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“The last thing one knows is what to put first” (Blaise Pascal).
PUTTING FIRST THINGS FIRST REQUIRES NOT ONLY DISCIPLINE; IT REQUIRES WISDOM. We can’t give priority to the things of first importance if we don’t know what they are, and it’s wisdom that provides this information. And where does wisdom come from? Usually, it comes from what we call “perspective” — the ability to see things from a wider angle and take in more of the reality that is confronting us. There may be times when our wisdom is blocked by a bold-faced lie or an outright untruth, but more often the problem is that we don’t see enough of the truth. We need to gain a more comprehensive view.
It may seem strange, but some of the situations that we see the least adequately are those that we’re closest to. It takes better vision than most of us are blessed with to see what’s immediately in front of us. We need to back up and look at our circumstances from a more objective distance. Doing this is often the single best thing we can do to improve the quality of our decision-making.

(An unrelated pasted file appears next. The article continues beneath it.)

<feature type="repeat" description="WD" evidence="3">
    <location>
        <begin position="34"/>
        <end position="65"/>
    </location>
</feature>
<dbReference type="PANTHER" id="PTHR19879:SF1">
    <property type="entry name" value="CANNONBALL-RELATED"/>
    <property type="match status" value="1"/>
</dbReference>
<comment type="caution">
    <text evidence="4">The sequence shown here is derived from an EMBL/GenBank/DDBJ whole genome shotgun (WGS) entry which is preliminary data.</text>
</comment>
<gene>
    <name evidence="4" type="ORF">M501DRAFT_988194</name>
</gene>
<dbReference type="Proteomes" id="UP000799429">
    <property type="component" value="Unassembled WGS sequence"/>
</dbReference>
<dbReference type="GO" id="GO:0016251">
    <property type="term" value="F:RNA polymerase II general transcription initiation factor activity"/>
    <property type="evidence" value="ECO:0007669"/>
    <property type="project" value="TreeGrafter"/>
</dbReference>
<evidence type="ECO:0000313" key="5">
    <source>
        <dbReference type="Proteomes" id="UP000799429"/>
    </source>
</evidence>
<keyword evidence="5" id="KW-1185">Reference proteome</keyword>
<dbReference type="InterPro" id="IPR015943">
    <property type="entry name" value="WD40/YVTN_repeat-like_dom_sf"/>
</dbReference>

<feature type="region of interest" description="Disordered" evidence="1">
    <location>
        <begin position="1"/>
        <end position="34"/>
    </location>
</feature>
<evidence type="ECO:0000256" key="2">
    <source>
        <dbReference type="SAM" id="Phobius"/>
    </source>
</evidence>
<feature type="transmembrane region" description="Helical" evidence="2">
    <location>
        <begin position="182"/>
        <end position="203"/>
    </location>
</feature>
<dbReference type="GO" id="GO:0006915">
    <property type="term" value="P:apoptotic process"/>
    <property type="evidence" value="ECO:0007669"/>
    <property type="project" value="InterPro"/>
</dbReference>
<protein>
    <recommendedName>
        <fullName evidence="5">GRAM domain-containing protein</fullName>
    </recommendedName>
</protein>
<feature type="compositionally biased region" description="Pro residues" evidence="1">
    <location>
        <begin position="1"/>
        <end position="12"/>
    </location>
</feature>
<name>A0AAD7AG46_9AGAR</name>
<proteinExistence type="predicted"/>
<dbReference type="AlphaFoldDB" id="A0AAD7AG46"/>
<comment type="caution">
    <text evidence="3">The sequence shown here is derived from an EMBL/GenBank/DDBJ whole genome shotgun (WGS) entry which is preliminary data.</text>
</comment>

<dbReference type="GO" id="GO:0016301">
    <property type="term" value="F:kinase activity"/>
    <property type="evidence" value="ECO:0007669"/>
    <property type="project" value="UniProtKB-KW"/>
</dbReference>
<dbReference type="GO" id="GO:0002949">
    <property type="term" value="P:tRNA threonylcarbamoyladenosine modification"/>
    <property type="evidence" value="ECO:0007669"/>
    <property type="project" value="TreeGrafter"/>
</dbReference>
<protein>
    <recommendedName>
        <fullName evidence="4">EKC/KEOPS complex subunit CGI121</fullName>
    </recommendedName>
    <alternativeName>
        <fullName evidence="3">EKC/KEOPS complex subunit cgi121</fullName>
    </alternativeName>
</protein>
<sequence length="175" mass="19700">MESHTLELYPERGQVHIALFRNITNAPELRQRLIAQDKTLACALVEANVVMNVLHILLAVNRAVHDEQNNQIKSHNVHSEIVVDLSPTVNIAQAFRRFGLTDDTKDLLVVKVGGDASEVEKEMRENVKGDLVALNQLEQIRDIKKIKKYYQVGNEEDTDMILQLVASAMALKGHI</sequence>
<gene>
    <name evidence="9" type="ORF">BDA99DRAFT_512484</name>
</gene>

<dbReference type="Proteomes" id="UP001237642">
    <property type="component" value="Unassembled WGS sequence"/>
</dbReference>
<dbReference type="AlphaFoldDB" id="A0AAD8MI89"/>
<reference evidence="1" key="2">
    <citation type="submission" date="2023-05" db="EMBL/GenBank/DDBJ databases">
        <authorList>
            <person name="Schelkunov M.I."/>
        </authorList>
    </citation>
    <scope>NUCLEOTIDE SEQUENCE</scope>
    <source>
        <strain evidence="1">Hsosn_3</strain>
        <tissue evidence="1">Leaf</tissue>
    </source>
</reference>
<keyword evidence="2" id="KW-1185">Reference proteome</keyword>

I once knew a man who had served in the Air Force in Colorado Springs, Colorado. He said that there was a certain road in the area that had always intrigued him. It looked as if it might go to some interesting place, but he never knew where it went until one day when he was in the nearby mountains, looking down on the area. From this higher and more complete vantage point, he could see that the road he’d always wondered about actually went to the city dump!
And that’s the way it often is with us in our assessment of what’s important from day to day. Some courses of action which look intriguing from our present viewpoint may be seen, from a wider angle, to go nowhere but to the “dump.” So Norman Cousins was right when he said, “What was most significant about the lunar voyage was not that men set foot on the moon but that they set eye on the earth.” Our perspective won’t ever be infinite or perfect, and neither will our wisdom, but when we back up as far as we can and see as much as possible, it’s amazing what truths suddenly become apparent.
“Climb up on some hill at sunrise. Everybody needs perspective once in a while, and you’ll find it there” (Robb Sagendorph).